Lipomatous hypertrophy of the interatrial septum is a benign cardiac mass that should be considered as part of the differential diagnosis for any atrial cardiac tumour. In the reported case, this lesion was initially suspected to be malignant and the patient was thus referred directly to cardiac surgeons for surgical removal. Unnecessary surgical intervention was swiftly averted because the cardiac surgeon promptly referred the patient for an expert echocardiogram that confirmed the diagnosis of lipomatous hypertrophy. The authors discuss the characteristic features of this lesion and how the diagnosis may be made based on several non-invasive imaging modalities without the need for a tissue biopsy. This condition is more common than initially thought and remains under-recognised by most clinicians. In such cases an increased awareness of this lesion along with the opinion of a specialist echocardiologist would help to avoid a misdiagnosis and unnecessary intervention.
- CT, computed tomography
- MRI, magnetic resonance imaging
- TOE, transoesophageal echocardiography
- lipomatous hypertrophy
- interatrial septum
- cardiac mass and cardiac surgery
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Lipomatous hypertrophy of the interatrial septum is a benign cardiac mass characterised as a non-encapsulated mass of fatty tissue that infiltrates the atrial septum. Although once described as a relatively rare finding, with the widespread use of echocardiography lipomatous hypertrophy is now being increasingly recognised and should be considered as part of the differential diagnosis for any atrial cardiac tumours. As most patients with this condition remain asymptomatic the majority of cases are generally picked up as an incidental finding at the time of cardiac imaging, surgery, or necropsy.1,2 Consequently this condition remains under-recognised by most clinicians and can thus be easily mistaken for a more sinister malignant lesion, subsequently leading to unwarranted surgical removal.3 We describe one such case where unnecessary intervention was avoided by a surgeon referring the patient back to a physician for a fresh opinion.
An 82 year old woman was referred from her local hospital with a suspected malignant intracardiac mass for a surgical biopsy followed by possible surgical removal. She had originally presented with a 12 month history of shortness of breath on exertion. At that time she had no history of weight loss or any other cardiorespiratory symptoms. On examination she was thin with no overt signs of heart failure. She had the murmur of moderate mitral regurgitation. Investigations included posteroanterior chest radiography, which showed an extrathoracic shadow initially thought to be a breast lesion. Subsequent mammography and computed tomography (CT) of her chest were reported as normal. To investigate a possible cardiac cause of her symptoms a transthoracic echocardiogram was recorded, which showed an intracardiac atrial septal lesion that was suspected to be malignant and thus was referred directly to the cardiac surgeons at a tertiary centre.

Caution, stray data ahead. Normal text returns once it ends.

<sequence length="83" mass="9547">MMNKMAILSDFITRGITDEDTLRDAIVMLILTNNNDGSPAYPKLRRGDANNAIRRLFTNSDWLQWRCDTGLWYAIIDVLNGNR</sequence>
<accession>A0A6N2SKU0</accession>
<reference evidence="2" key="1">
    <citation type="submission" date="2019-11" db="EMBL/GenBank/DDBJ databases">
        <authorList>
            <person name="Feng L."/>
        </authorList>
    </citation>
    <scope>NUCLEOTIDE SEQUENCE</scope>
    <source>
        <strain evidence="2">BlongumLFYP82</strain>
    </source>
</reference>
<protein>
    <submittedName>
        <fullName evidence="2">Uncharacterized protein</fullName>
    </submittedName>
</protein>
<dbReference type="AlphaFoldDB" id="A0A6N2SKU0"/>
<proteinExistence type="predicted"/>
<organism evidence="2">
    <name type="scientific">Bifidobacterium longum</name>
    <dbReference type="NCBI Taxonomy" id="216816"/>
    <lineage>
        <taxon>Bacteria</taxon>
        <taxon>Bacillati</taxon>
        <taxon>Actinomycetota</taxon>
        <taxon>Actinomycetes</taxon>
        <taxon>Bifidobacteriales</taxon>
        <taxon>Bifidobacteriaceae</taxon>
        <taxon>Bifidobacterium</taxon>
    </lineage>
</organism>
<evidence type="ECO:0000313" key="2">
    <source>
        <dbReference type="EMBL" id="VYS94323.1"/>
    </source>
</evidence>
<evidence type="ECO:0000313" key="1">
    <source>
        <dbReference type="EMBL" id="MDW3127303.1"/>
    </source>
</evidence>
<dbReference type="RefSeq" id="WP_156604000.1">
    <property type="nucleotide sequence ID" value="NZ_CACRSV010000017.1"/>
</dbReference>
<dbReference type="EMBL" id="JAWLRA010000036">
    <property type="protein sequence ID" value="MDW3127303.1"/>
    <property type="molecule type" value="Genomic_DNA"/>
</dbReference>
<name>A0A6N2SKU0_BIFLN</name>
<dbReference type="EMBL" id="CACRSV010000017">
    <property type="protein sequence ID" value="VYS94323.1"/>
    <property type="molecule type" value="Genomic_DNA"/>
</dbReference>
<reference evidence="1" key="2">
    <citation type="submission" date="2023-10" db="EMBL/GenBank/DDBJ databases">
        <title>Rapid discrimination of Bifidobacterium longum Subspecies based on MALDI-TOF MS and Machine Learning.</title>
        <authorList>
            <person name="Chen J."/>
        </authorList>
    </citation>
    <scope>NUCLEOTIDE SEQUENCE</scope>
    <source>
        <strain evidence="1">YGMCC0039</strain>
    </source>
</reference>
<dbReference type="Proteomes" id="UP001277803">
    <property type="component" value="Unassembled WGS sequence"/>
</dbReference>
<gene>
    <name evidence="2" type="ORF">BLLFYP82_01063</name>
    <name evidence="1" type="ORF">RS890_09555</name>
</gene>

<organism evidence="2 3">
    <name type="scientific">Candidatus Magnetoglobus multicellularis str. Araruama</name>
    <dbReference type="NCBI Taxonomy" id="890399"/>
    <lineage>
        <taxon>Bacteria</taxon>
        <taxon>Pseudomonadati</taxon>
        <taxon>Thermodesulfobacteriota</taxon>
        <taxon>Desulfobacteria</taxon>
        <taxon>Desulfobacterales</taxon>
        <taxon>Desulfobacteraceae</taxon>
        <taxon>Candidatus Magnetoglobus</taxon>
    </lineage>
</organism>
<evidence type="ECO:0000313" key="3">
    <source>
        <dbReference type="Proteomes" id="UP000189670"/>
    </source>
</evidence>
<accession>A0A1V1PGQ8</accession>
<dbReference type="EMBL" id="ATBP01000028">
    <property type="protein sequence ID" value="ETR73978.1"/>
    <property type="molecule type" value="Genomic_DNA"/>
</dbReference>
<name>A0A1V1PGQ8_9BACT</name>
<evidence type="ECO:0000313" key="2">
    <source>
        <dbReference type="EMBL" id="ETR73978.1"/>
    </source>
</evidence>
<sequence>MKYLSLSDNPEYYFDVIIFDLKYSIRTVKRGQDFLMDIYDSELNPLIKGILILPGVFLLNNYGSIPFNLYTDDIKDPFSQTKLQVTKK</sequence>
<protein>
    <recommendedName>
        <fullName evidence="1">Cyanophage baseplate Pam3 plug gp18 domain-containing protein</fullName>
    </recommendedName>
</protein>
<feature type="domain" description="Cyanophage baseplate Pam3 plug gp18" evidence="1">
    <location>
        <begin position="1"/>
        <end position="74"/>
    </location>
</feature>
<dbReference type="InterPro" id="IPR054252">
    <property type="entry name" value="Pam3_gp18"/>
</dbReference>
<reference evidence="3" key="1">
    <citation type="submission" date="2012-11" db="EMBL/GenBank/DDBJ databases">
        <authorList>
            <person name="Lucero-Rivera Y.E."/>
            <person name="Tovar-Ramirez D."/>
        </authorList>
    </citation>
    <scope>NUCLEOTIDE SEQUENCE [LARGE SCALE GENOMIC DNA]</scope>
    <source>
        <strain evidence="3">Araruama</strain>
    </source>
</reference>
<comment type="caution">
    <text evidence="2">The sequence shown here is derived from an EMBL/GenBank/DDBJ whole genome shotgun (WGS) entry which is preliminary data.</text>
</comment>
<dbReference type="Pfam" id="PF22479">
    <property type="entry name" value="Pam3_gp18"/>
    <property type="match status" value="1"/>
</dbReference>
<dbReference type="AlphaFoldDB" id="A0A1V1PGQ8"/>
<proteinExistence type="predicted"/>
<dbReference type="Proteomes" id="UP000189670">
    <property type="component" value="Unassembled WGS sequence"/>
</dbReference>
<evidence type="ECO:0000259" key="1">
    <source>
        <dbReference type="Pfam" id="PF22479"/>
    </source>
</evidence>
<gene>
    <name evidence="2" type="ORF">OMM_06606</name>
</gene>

After transfer of the patient, the receiving cardiac surgeon requested a repeat transthoracic echocardiogram along with a second opinion from a cardiologist with a specialist interest in echocardiography. After transthoracic echocardiography the probable diagnosis was lipomatous hypertrophy of the interatrial septum (fig 1). The lesion was further evaluated by transoesophageal echocardiography (TOE) (fig 2) and cardiac magnetic resonance imaging (MRI) (fig 3) (Intera, Philips Medical Systems), which confirmed the diagnosis. Furthermore, TOE showed a prolapse of the posterior mitral valve leaflet leading to moderate mitral regurgitation, which was the probable cause of her shortness of breath. After her investigation and the optimisation of her medical treatment the benign nature of the atrial septal lesion was explained to the patient and she was discharged with local follow up.